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Even before Robinhood Financial LLC entered the spotlight late last month for having halted trading in Game Stop during that company’s unprecedented short squeeze, Robinhood had already been charged with allegedly violating state securities laws in connection with its business practices. In December of last year, the Securities Division of the Massachusetts Secretary of the Commonwealth sued Robinhood, alleging that the company had engaged in aggressive marketing tactics aimed at young, inexperienced customers. The complaint was based in large part on alleged violations of the duty to act in customers’ best interest, as required by regulations adopted in March 2020 imposing upon broker-dealers the same fiduciary duty applicable to investment advisers operating within the Commonwealth.

According to the complaint, Robinhood failed to act in the best interests of its customers and exposed them to unnecessary trading risks. The Company directed its market at young, inexperienced investors. When they opened accounts, the Company encouraged its customers to use the trading platform frequently and approved unqualified clients for options trading. Although not mentioned in the suit, a 20-year old college student from Illinois committed suicide last summer because he mistakenly thought he owed over $700,000 based on options trades he had made using the Robinhood platform. Earlier this week his parents sued Robinhood, making allegations that echoed the Massachusetts regulator’s charges.

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We don’t typically venture into politics in the RIA Compliance Blog except to explain or predict regulatory trends, and this post is no exception. But something happened recently in the political realm that made me want to explain to non-Georgia natives how much we native Georgians really love our state.

In case you haven’t heard, the President of the United States claims that the recent presidential election held here in our home state of Georgia was fraudulent. This past weekend, he telephoned our Secretary of State, Brad Raffensperger, to explain the many reasons for his belief.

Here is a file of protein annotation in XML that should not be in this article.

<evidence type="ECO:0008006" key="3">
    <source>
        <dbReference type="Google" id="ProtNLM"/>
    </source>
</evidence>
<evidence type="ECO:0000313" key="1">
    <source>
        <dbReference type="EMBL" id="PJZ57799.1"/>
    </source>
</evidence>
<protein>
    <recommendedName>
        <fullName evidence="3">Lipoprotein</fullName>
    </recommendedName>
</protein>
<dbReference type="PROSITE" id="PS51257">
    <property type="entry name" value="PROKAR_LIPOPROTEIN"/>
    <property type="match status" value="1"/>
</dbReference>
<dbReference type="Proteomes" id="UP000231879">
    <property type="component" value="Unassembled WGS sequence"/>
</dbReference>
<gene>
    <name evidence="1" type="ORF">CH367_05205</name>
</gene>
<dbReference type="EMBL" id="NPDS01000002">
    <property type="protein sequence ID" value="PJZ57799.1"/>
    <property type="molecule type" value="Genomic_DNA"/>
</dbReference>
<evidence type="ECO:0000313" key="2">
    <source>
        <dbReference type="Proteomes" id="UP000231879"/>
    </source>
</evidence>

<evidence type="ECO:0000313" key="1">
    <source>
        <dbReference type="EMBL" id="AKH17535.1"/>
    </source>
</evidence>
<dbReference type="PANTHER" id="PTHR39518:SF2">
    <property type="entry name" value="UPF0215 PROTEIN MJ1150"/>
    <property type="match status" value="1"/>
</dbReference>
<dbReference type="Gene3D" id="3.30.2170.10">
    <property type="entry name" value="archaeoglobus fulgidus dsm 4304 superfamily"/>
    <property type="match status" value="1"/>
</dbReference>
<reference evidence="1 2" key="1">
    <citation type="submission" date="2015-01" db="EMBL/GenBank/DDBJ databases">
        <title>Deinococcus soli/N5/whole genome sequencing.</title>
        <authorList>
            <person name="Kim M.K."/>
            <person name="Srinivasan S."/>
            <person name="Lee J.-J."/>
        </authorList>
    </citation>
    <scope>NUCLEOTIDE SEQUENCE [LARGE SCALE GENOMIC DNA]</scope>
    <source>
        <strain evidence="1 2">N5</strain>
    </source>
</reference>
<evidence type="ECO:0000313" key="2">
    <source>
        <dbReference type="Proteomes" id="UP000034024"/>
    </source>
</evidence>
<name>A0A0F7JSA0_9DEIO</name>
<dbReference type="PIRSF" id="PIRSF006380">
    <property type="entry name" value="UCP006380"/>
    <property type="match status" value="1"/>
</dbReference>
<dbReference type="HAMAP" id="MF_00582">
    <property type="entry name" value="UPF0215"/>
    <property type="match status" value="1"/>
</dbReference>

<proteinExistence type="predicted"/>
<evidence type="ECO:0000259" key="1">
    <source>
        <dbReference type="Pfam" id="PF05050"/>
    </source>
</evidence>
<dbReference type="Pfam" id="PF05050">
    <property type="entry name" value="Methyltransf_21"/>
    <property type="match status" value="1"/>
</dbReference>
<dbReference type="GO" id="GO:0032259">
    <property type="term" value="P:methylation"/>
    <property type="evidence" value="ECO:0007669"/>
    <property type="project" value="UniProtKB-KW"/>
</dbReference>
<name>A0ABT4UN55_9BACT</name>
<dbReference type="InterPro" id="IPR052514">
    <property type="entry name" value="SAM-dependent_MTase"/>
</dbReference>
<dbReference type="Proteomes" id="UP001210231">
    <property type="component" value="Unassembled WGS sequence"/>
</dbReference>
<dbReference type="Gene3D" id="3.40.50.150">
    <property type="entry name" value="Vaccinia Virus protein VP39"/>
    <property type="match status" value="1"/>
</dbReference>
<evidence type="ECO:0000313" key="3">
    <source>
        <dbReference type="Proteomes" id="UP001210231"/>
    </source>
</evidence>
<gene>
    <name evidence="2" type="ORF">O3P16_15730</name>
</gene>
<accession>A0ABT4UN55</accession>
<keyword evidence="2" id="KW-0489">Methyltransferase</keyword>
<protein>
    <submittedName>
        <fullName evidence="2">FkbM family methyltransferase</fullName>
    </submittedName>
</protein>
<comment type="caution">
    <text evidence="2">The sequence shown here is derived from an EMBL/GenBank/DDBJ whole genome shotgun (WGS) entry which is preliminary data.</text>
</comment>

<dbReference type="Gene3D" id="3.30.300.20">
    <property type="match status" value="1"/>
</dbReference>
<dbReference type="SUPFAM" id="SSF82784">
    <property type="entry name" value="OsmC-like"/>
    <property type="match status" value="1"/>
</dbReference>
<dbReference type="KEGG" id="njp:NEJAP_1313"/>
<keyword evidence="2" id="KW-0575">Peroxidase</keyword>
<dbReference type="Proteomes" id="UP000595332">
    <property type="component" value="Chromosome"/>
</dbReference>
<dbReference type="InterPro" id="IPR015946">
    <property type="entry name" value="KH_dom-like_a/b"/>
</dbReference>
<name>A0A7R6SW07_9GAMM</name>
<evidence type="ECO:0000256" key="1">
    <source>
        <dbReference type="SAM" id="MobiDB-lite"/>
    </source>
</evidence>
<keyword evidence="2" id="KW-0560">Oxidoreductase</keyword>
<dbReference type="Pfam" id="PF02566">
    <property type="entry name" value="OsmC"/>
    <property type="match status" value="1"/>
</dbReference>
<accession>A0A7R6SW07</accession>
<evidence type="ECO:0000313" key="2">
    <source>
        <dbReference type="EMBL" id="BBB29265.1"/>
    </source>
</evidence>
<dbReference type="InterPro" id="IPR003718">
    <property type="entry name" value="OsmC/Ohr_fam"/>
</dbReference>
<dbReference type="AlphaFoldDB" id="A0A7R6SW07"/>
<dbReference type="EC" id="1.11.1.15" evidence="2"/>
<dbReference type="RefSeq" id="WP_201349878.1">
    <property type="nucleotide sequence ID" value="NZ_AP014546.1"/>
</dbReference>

Near the end of the call, President Trump informed Raffensperger that his office has a list of about 4,500 people who had moved away from Georgia prior to the 2020 election but voted in the election anyway. Raffensperger’s attorney informed the President that the Secretary of State’s office has investigated the names on that list and has thus far has concluded that all the people on the list once lived in Georgia, moved out of state, then moved back to Georgia legitimately. This response truly perplexed President Trump, who said:

“How many people do that? They moved out, and then they said, ‘Ah, to hell with it, I’ll move back.’ You know, it doesn’t sound like a very normal — you mean, they moved out, and what, they missed it so much that they wanted to move back in? It’s crazy.”

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The U.S. Securities and Exchange Commission yesterday issued long-anticipated changes to the rules governing marketing for RIAs, including managers of private funds. The changes are designed to modernize the rules to account for the era of digital communication and other marketplace “evolutions.” The rule changes also impact firms’ uses of testimonials and paid solicitors.

By a 5-0 vote, the amendments will replace prior separate rules into a single comprehensive rule that deals with advertising and solicitation. The replaced rules date back to the 1970s and earlier.

By and large, the rules allow for more flexibility. For instance, instead of a blanket prohibition of testimonials, the new rule permits testimonials if certain disclosures are made. These disclosure requirements dovetail with the emphasis on preventing conflicts of interests that was the focus of last year’s IA Release 5248, relating to advisers’ fiduciary duty. The rules also create additional questions related to marketing on Form ADV Part 1.

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